According to polls, the most common phobia in the United Kingdom is arachnophobia – that is, a fear of spiders. Around 45% of Brits say they don’t like spiders, and the other 55% are liars.

Something about spiders inspires terror in many people’s minds. But why exactly is this? There are no dangerous species of spider native to the UK. It makes sense to be afraid of spiders if you live in, say, Australia, where there are several species of spiders which are highly venomous. Yet the numbers aren’t any different in Oz, where 50% of women and 30% of Australian men report an aversion to the eight-legged creeps. Only 5% of Australians describe themselves as full-on arachnophobes. Why aren’t people who live alongside dangerous spiders more afraid of them then people who don’t?

 

In 2017, neuroscientist Stefanie Hoehl and her team at the University of Vienna discovered that infants as young as six months old don’t like spiders. When shown pictures of spiders, the babies exhibited more pupil dilation, representative of a stress response. Before a baby even fully comprehends what a spider is, they are instinctively averse to them. It’s something you’re born with.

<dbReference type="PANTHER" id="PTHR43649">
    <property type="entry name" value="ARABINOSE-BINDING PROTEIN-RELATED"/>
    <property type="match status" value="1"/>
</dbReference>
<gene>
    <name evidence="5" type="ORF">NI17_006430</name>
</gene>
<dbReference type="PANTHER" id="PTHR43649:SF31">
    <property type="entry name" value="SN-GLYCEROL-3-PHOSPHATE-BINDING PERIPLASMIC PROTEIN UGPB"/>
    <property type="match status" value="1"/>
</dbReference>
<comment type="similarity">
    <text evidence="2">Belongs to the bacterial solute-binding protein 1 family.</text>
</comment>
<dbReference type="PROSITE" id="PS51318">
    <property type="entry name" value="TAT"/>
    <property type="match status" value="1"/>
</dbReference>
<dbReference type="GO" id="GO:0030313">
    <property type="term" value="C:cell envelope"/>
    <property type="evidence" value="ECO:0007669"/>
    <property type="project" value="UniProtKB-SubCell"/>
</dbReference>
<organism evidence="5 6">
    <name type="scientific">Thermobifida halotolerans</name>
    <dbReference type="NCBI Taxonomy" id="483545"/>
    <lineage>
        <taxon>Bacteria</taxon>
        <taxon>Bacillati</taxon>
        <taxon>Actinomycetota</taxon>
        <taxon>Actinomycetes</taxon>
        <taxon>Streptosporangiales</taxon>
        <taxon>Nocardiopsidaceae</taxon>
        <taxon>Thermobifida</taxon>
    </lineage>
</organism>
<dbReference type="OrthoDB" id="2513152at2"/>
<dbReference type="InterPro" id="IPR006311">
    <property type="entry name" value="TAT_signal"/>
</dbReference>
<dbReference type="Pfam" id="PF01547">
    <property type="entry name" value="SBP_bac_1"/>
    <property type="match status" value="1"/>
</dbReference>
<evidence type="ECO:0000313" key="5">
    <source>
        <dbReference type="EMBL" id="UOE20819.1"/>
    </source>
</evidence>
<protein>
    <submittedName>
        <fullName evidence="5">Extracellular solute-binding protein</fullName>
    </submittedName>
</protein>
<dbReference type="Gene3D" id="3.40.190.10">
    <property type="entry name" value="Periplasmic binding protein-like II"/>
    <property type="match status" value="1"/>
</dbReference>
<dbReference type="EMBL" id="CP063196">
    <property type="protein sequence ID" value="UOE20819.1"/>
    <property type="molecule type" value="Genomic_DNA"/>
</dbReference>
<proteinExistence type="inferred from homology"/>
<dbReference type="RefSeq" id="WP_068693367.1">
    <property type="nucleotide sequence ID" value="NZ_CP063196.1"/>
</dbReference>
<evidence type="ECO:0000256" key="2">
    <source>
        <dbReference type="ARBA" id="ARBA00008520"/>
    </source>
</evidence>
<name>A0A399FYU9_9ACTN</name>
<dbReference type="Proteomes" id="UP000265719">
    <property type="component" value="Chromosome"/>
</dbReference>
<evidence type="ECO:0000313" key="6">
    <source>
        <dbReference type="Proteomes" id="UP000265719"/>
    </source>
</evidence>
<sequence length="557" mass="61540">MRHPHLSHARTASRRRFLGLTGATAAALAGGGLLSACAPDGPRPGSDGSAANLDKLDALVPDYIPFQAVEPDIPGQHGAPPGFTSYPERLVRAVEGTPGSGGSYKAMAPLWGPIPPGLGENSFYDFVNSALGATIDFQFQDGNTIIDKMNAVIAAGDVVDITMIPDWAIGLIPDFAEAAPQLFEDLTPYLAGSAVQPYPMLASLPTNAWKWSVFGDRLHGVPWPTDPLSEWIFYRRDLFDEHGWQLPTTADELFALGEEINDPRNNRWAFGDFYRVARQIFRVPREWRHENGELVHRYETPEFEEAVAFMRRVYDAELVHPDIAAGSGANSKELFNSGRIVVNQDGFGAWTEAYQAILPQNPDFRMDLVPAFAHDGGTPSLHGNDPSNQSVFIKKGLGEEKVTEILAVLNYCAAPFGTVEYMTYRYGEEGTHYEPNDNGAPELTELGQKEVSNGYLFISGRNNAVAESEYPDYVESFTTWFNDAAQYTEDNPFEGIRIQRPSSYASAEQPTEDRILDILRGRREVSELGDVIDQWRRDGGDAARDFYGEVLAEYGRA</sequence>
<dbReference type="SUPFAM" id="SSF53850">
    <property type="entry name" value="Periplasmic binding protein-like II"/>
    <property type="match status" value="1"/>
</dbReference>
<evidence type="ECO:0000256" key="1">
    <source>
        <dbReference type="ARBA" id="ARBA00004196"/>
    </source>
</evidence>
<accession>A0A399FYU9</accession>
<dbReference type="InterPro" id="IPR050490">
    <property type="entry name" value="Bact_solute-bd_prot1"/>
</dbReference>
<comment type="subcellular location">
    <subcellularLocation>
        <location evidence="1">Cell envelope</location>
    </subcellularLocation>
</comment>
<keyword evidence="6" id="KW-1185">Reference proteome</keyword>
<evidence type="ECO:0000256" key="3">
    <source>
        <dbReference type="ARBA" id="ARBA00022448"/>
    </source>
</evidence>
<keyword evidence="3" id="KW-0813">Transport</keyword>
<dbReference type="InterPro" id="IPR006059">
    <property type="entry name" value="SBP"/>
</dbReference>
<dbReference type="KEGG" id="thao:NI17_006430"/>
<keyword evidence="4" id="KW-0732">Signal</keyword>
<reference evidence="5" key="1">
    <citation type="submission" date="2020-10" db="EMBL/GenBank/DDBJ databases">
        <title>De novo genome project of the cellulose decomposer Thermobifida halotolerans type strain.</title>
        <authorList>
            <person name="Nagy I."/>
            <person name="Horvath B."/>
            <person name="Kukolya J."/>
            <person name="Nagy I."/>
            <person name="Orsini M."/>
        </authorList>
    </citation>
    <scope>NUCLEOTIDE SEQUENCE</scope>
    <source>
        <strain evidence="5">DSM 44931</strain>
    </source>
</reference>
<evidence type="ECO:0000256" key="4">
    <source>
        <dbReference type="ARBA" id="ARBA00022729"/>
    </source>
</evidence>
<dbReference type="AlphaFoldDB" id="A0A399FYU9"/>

The reason is to do with this: your brain exists in two parts, your Old Brain and your New Brain. Arachnophobia is a condition of your Old Brain. The Old Brain is the part of your cognition that developed in the early stages of human evolution, when we were still primitives yet to discover fire. The Old Brain is a series of automatic functions that are shared with most animals, and is concerned with things such as safety and food and other primal drives (yes, including that one). The common fear of spiders exists because millions of years ago, when people lived in Africa, being afraid of spiders was a good survival trait, because a lot of them are dangerous. It’s a sort of inherited memory, an unconscious characteristic that belonged to our earliest ancestors, and could be described as a vestigial survival mechanism, in the same way that the appendix is a vestigial organ.

Your New Brain, by contrast, operates on a higher level. The New Brain is the part of you that deals with the more complex aspects of consciousness. The New Brain is what allows us to be creative. It allows us to perceive time in three dimensions – past, present and future. The New Brain is what feels social embarrassment, or pride, or regret, or accomplishment, or jealousy. It is where we generate the level of human experience that we commonly consider to be higher consciousness. The Old Brain is kind of like the pre-installed software on a new laptop, while your New Brain is what you do with it after you get it.